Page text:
Depending on how the wind is blowing, you're likely to find that breezes tend to blow air in more on some sides of your house than others. Experiment! Open some windows, close others, see what produces the best air flow. You may find that having a smaller window opening where the air blows in, and a larger one where it blows out, produces the optimal breeze.
3. Now that you know how the air is blowing, give it a hand with a fan.
"When you know how air moves naturally through your home, you can then optimize your mechanical ventilation," the Department of Energy writes. If you're gonna stick a fan in a window, make sure it's blowing with the natural air current, not against it. You can also use a fan to blow air out of the windows where the air is naturally venting.
If you have multiple levels but only one window fan, put the fan on the top level blowing out to get that chimney effect going.
If you're taking a shower, be sure to use your bathroom fan to blow that hot, humid air out of the house. Ditto if you're cooking on the stove and have an exhaust fan that vents outside.
All other things considered, it doesn't really matter much whether you're blowing the hot air out or the cool air in. The important thing is to blow.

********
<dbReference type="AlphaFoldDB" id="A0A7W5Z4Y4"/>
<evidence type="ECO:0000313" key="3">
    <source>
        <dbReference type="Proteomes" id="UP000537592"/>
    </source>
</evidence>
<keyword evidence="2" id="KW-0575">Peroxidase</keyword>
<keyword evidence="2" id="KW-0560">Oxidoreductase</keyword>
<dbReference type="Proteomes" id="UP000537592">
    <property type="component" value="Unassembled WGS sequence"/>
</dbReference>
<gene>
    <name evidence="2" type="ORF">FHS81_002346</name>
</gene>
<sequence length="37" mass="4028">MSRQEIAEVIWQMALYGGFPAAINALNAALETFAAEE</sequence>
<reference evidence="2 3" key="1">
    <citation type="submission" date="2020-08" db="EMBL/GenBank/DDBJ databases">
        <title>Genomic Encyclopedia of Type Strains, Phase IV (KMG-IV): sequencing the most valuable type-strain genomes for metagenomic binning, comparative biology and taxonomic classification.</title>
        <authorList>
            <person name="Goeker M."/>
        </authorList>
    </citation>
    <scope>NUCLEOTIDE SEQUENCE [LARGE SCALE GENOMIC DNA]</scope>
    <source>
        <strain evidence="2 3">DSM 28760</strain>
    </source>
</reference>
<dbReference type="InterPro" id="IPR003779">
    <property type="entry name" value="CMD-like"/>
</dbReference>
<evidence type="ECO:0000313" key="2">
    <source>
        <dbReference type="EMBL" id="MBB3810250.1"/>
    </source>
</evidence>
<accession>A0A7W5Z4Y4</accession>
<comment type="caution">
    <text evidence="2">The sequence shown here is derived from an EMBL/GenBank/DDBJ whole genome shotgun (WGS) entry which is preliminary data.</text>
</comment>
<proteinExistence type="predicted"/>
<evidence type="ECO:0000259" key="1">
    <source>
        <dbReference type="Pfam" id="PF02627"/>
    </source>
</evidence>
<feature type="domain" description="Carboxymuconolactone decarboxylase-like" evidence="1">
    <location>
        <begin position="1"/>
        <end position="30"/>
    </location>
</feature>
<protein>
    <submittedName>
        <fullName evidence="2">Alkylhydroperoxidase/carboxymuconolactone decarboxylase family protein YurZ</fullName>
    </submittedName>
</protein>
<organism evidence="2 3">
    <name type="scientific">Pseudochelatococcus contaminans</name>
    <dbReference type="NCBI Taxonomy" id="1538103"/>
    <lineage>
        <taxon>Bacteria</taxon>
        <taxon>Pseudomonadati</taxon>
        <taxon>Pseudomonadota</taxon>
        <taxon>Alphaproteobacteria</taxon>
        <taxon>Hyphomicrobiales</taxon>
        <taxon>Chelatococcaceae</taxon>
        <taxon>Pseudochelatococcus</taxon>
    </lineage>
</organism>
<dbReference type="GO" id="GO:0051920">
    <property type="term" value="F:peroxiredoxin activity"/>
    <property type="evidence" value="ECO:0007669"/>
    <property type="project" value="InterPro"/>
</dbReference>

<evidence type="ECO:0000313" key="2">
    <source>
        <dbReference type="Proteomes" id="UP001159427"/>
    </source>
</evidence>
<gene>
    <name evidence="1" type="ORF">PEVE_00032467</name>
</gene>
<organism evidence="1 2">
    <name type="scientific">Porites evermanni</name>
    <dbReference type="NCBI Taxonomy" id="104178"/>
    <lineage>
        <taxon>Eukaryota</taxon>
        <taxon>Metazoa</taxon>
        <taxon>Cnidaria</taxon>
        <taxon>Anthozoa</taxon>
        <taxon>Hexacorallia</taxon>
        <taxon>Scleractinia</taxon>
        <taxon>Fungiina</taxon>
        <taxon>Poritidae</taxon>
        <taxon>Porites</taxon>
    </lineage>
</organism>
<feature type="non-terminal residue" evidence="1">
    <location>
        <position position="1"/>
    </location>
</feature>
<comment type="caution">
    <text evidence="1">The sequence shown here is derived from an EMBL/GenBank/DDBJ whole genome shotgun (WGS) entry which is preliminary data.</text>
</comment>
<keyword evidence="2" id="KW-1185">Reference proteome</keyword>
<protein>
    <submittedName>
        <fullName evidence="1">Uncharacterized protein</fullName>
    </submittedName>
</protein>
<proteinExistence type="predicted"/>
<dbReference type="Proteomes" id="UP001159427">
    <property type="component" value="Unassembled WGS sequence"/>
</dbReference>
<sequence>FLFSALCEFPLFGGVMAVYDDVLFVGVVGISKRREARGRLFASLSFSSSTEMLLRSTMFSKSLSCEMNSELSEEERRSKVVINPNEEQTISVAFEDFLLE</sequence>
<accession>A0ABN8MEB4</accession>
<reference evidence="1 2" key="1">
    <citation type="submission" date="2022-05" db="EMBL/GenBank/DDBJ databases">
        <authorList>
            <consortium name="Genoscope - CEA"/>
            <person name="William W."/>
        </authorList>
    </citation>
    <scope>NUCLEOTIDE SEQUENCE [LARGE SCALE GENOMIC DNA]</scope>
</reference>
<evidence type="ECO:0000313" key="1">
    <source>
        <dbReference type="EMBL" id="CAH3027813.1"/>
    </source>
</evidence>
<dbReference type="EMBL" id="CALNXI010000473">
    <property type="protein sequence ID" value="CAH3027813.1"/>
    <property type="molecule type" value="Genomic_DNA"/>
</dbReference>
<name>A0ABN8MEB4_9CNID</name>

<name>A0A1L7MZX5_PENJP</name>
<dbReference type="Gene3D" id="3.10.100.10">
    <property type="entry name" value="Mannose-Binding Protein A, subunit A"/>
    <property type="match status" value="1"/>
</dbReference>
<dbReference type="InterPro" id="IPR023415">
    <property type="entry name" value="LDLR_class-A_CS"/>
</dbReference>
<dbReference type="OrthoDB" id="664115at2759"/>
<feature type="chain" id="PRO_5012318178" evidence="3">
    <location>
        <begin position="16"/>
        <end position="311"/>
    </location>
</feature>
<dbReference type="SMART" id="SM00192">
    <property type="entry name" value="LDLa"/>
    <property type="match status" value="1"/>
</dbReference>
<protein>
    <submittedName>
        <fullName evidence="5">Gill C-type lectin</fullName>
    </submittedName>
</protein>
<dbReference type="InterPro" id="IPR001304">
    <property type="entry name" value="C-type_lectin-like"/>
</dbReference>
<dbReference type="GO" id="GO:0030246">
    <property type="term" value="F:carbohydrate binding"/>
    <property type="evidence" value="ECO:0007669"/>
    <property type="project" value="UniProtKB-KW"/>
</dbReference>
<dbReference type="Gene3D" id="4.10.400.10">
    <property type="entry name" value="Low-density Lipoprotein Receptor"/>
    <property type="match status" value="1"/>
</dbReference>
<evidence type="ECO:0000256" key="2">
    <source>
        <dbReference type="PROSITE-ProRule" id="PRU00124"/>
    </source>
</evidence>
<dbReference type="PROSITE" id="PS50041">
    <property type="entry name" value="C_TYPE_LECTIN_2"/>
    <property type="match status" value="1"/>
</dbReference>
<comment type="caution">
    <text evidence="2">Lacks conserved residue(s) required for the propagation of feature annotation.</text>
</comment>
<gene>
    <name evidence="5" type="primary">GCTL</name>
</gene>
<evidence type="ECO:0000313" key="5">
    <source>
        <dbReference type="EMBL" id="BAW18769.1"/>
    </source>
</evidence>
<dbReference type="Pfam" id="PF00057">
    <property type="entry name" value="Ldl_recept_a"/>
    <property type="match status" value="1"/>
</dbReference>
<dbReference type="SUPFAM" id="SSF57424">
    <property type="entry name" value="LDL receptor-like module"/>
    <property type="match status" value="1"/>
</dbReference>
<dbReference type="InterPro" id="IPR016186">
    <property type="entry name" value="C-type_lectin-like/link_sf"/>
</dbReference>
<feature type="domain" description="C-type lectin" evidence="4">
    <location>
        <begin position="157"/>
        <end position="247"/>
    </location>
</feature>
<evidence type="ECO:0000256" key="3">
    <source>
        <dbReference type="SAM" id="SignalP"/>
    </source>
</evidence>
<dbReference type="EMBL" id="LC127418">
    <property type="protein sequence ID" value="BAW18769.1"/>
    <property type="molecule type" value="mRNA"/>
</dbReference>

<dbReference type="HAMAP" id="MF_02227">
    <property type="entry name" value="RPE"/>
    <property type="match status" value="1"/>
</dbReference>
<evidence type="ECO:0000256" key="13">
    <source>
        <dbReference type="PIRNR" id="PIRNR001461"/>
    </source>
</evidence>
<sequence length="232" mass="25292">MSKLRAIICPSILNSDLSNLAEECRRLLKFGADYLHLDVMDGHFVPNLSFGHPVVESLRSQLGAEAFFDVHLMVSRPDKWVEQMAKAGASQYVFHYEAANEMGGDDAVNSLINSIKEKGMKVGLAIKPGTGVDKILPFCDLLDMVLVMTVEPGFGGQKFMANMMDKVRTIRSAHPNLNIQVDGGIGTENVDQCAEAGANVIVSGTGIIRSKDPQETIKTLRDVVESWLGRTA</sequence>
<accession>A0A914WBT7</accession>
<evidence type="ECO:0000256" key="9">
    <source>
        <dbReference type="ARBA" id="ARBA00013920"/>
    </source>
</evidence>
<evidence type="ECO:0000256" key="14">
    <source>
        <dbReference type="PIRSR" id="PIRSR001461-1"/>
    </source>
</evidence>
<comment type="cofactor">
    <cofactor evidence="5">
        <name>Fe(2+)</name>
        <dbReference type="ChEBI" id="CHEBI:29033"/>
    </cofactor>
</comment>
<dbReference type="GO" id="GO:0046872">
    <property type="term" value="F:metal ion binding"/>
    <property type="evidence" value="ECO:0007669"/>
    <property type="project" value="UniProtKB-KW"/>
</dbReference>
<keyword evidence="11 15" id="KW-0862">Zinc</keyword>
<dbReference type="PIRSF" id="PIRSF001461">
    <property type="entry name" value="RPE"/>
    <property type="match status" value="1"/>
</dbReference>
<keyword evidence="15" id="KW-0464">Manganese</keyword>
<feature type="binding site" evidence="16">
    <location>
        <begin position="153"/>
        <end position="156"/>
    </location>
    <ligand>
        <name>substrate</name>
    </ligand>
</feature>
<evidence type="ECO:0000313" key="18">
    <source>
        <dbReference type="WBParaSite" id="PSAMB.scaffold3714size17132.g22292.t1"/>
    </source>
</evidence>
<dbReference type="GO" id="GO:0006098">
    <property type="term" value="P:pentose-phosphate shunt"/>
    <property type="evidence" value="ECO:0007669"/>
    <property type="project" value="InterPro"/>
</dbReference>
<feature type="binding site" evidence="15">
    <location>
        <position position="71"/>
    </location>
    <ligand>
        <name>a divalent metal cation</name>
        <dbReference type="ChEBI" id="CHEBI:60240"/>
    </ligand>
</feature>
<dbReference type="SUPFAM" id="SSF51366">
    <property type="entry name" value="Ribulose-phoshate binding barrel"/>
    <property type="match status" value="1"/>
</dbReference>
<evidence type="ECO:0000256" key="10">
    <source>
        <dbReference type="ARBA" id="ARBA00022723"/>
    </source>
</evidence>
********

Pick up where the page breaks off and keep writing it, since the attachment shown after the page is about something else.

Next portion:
4. Use your basement.
Do you have a basement? Head down there. Chances are it's about 20 degrees cooler than it is upstairs. Put that cold air to use! Prop the basement door open and stick a big ol' box fan right there to suck the cool air up to the main levels.
Want a slightly fancier solution? Get one of those mountable industrial fans that you can bolt on to the wall or ceiling of your basement stairwell and set it to blow the air up. Just make sure it's in a place where you're not going to knock your head on it every time you go downstairs.
5. Turn off lights and other heat-generating things.
A fair amount of interior heat can be generated by things like light bulbs (especially incandescent and halogen bulbs) and some appliances. Put your hand near any light bulbs, electronics or appliances. Does the air feel warm around it? Can you do without it for now? If so, switch it off or unplug it.